SHAPE Gallery, known as Shippensburg Arts Programming and Education, is a gallery situated in downtown Shippensburg. Known for its extensive gallery exhibitions and art education, SHAPE has been a part of the local community for over 20 years.
Its newest exhibit, “Alfresco: Open Air Photography,” made its debut on Jan. 14 and will be showing through Feb. 18.
Featuring a wide range of photographers, Alfresco puts a lens around the real world and, as the name implies, the outdoors. The display features works from urban sprawls to the rural backwoods. All the photographers are from different backgrounds from experienced professionals using high-tech cameras to beginners using smartphones.
“We don’t hand pick artwork… we don’t judge at all,” Joshua Rosetta, a SHAPE Art chairman, said. Since 2010, Rosetta has worked alongside dozens of artists who have come to SHAPE to learn and exhibit their works. Rosetta and Tonya Sheaffer, an associate at the gallery, spoke highly of the SHAPE art program and its educational aspects.
“Here at SHAPE, if anybody has an idea — even if it’s crap — we encourage others to try it out,” Rosetta said. Shippensburg, like many small towns in the area, has a hard time being introduced to new artwork.
“It’s different when you go to D.C. or Pittsburgh or Philly or New York. You don’t have labels. When you have students grow up around areas where art isn’t as prominent, expression isn’t always looked at,” he explained.
SHAPE has been one of the leading organizations fighting to rejuvenate art in the area. SHAPE offers a host of outreach resources like summer camps, art classes, live demonstrations and art auctions. For young artists who are starting out or those who want to continue to hone their skills, the program works to fund art supplies to support students.
The gallery itself offers an advantage as well; submitting artwork is free and has no additional requirements for entry. Matt Hathaway, a Shippensburg University senior has never shown his work at SHAPE before. His works are now on display in “Alfresco.”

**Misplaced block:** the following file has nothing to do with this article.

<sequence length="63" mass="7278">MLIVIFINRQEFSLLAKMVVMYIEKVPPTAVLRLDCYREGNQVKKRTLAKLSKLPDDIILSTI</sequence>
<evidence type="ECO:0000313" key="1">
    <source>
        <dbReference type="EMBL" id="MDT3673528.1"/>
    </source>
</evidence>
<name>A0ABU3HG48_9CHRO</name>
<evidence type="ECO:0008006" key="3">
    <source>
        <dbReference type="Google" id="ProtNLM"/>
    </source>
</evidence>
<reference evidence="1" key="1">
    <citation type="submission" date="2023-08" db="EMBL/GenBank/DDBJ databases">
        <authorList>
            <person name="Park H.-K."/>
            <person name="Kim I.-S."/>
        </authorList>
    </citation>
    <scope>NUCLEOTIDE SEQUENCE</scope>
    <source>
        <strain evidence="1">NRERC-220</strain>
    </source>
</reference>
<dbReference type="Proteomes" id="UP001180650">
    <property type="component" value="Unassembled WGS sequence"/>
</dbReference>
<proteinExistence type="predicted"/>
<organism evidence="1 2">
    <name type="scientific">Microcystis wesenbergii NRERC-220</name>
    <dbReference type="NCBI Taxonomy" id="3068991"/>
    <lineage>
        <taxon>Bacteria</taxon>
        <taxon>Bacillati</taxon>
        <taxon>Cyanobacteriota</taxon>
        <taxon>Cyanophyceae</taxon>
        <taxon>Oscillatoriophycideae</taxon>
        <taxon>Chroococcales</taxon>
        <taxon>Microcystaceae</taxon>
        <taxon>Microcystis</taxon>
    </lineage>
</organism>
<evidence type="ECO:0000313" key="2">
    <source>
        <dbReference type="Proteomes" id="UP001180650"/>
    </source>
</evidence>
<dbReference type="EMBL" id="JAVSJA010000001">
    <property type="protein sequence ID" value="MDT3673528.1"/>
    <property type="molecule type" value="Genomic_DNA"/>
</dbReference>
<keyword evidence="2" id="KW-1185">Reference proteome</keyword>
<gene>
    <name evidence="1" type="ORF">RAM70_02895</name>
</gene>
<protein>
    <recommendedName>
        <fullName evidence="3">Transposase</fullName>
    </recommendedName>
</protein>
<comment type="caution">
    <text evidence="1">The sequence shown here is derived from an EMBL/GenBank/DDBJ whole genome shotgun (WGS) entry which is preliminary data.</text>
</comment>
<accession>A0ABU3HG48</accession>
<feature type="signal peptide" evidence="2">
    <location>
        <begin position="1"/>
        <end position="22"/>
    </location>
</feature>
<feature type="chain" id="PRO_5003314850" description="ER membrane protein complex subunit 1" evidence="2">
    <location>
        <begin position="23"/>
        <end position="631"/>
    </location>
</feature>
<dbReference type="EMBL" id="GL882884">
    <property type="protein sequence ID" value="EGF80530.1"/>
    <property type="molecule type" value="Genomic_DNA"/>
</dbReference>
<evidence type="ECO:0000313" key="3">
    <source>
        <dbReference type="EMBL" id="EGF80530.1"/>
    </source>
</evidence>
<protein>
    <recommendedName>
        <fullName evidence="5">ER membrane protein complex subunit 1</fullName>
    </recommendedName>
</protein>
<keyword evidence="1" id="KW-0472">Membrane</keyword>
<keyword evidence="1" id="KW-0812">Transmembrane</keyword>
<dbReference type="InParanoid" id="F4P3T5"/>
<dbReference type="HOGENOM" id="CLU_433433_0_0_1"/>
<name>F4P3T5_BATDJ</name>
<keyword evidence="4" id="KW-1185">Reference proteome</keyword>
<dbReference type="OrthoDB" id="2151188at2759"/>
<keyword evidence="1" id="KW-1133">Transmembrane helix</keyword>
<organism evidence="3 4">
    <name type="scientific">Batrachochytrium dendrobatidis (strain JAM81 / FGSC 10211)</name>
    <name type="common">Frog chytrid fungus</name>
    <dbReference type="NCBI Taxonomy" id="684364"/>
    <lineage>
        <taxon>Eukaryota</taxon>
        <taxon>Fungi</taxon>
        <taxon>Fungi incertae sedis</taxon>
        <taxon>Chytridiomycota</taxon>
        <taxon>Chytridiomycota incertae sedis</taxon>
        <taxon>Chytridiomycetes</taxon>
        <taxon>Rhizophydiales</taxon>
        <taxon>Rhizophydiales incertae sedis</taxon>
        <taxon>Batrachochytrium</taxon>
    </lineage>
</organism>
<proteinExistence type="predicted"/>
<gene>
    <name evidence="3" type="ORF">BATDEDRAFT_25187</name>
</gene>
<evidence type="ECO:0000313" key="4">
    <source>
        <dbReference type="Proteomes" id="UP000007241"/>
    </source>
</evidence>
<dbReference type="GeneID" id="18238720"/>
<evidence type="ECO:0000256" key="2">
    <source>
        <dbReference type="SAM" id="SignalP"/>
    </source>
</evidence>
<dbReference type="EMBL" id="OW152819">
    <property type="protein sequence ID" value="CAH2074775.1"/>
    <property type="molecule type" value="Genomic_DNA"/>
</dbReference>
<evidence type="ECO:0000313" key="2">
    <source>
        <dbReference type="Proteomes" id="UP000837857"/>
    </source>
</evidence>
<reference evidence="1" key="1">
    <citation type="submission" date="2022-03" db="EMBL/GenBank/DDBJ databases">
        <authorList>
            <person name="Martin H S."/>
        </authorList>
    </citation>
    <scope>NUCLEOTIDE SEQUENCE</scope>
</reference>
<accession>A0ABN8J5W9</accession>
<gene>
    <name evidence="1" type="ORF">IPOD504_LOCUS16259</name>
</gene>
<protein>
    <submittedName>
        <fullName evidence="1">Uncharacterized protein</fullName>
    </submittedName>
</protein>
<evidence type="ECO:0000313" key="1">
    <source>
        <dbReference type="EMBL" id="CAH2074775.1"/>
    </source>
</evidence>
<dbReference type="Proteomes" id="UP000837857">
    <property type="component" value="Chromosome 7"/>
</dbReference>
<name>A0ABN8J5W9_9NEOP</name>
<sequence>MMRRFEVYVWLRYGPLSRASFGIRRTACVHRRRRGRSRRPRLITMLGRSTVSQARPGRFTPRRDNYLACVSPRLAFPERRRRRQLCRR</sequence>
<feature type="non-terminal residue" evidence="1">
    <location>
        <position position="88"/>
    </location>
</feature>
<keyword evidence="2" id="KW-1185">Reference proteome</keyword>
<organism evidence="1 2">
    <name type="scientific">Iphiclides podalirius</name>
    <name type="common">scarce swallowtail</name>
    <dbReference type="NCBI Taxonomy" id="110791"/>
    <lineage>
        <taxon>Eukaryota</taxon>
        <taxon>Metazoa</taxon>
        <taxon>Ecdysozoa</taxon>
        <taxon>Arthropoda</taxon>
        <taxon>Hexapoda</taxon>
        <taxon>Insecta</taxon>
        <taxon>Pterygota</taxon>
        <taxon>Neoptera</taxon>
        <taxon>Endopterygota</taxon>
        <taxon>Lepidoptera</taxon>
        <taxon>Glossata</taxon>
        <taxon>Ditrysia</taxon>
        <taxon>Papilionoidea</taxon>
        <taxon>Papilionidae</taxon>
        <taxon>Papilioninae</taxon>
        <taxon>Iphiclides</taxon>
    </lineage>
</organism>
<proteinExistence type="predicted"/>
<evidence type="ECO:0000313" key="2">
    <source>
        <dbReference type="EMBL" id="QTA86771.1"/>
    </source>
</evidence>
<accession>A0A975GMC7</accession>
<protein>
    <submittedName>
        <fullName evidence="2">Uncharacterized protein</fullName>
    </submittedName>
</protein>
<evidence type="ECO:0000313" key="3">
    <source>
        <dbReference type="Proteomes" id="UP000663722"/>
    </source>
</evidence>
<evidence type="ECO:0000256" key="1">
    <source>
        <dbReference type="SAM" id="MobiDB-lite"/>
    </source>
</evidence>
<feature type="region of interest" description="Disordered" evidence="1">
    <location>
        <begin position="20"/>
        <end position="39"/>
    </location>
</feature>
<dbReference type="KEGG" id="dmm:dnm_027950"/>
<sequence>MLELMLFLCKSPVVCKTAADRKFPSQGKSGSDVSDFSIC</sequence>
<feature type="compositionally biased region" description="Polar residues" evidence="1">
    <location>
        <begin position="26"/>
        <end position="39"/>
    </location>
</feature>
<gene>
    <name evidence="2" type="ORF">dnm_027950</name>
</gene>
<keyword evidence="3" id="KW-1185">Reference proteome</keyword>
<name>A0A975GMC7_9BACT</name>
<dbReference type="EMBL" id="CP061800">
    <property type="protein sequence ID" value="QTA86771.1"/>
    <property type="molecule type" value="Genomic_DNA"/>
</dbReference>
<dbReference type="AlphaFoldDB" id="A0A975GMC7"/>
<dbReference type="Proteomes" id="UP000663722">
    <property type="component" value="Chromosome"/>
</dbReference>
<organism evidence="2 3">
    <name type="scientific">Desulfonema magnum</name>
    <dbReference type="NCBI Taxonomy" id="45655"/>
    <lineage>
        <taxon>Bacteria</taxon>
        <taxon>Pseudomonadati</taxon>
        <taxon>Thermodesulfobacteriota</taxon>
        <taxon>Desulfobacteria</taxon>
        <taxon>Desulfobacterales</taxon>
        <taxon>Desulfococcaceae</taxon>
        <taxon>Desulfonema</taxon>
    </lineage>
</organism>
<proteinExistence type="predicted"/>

“Really when I planned this show, I had (Hathaway) in mind,” Sheaffer said. Young art students pose some of the best potential to bring art culture in town.
“The underground art world, even here, is very unique,” Rosetta explained.
SHAPE has continued to highlight the uniqueness and individuality that some students’ artwork brings to their door.
“It’s not always about what you can hang on the walls… it’s not always about the same mediums like photography or oils,” Rosetta said. “Sometimes it’s something completely unique. When we have art that’s completely different — that’s what some people grab for, which is why we try to get people from different cultures so people in this area can get exposed to these different forms.”
SHAPE has worked over the years to make the gallery a melting pot of different works and ideas. One of the most noteworthy was an exhibit it did in Octotber 2019, dubbed “Creature Feature: A Dark Art Exhibition,” which featured more surreal and macabre artwork than what would usually be seen in a gallery.
Some of its exhibit ideas for the 2022 year include a woodworking-themed exhibit, a naturalistic-themed exhibit and an environmental impact exhibit. In all these exhibits, SHAPE is determined to get SU students more involved.
“We really want to team up with the university to help students get a real-world experience with art… art is so unique to the individual, and the advantage is now to get your work out there,” Rosetta said. “It’s the perfect time for students to get their name out there. Really try to make those connections.”
For more information about SHAPE programs or to become a member, visit the SHAPE website at shapeart.org.
The information is also available through SHAPE’s Facebook page @ShapeArt for more details.
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